captured in the mystery of God’s very glory. 
 
“And lo, the angel of the Lord came upon them,
and the glory of the Lord shone round about them, and they were sore afraid!”
What must it feel like to be snatched up and held in this light, held as if in pulsing radiant hands! 
No wonder the shepherds were afraid! 
And their fear seeped through the fingers of that radiance
so the angel called out to them—
 
“Fear not! For behold, I bring you good tidings of great joy!
Which shall be to ALL people! “
For unto you is born this day in the city of David, a Savior,
which is CHRIST the LORD! 
And this shall be a sign unto you: Ye shall find the babe, wrapped in swaddling clothes,
lying in a manger!
 
And as if they were not already almost dead from the shock, fear and amazement of being held in this much glory, now the radiance grew even brighter, and suddenly there was with the angel a multitude of the heavenly host, praising God and singing!
 
Glory to God in the highest, and on earth peace, good will toward those whom God favors!  
And then the pulsing radiant hands opened,
and the vibrations of the music of the heavenly host drifted away on the night air,
and the shepherds, now released from one mystery, were free to chase another. 
 
“Let us go now, even unto Bethlehem,
and see this thing which has come to pass,
which the Lord hath made known to us. “
 
No longer thinking of their flocks, they chased that mystery together, 
went with haste, and found for themselves the biggest mystery of all—a baby, lying in a manger—the Savior, Christ the Lord.
Luke does not tell us about what happened then.
But I imagine that the first shepherd there,
so recently held captive in those pulsing radiant hands of light,
just had to hold this tiny baby, to hold in his own hands this radiant mystery,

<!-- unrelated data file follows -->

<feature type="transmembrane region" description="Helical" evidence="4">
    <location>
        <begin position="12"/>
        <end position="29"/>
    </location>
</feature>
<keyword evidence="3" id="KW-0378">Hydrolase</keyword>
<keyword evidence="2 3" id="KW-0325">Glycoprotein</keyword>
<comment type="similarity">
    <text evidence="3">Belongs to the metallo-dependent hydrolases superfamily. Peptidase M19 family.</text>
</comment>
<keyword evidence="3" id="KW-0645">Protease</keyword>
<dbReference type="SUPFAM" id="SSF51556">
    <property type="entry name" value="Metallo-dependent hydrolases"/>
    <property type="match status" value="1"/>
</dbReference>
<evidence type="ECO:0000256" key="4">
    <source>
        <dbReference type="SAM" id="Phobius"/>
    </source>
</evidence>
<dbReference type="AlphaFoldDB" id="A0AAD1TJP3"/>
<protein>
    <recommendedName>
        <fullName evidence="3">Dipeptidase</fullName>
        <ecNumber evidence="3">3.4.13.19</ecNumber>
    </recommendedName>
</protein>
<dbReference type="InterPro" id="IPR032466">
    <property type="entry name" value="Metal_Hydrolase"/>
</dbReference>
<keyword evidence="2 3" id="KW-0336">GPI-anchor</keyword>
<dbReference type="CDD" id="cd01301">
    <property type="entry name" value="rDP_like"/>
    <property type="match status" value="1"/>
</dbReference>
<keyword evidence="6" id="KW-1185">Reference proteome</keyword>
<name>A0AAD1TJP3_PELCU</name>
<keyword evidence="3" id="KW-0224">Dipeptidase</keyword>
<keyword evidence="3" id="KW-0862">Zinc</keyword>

to feel this baby’s heart pulsing against his own.
 
And in hearing and feeling that heart beating against his,
that shepherd just HAD to share this mystery with his companions,
to let that tiny one go into the arms of another,
finding, that in having held and released this mystery,
the shepherd had been completely transformed,
his heart and soul opened to God, and to all of those around him—
all of the shepherds so transformed
that they just had to make known abroad the saying which was told them concerning this child. 
This child we held in our arms—
 
This child is the Savior
which is Christ the Lord.
 
 
For us the years go by. 
Maybe this incredible what if,
this mystery of God himself,
this tiny baby lying in a manger,
has become just another pretty Christmas card,
or the nativity set that we get out every year and then pack away again.  
Maybe this story has become like a fairy tale that we read with a pleasurable sigh, 
and then shut the book, forgetting the story for long stretches at a time. 
 
And yet, we, this Christian community,
gather here tonight for a reason.
 
Most of us have heard this story over and over,
and even if we have never been snatched up in radiant hands of light,
because of this story
we have seen, even if only dimly,
somewhere deep in the darkest places of our souls,
in the darkest places of our life together as a church,
We have seen
the shimmering light of God’s glory. 
 
We have heard, even if only the faintest of melodies,
the vibrations of the music of the heavenly host,
whispering across the eons,
 bringing us good tidings of great joy. 
 
And we can’t resist. 
Once again, we find ourselves chasing the mystery,
and we come here year after year with haste and gather together,
hoping to hold for ourselves once again this mystery of God,
to hear again the music of God’s very heart beating against ours,
to share this joy with one another,
and to be so transformed in the process that we too,
like the shepherds, want share this news with the world.  
 
This child that we long to hold,
This child that we want to share
IS the Savior,
which is Christ the Lord. 
 
Amen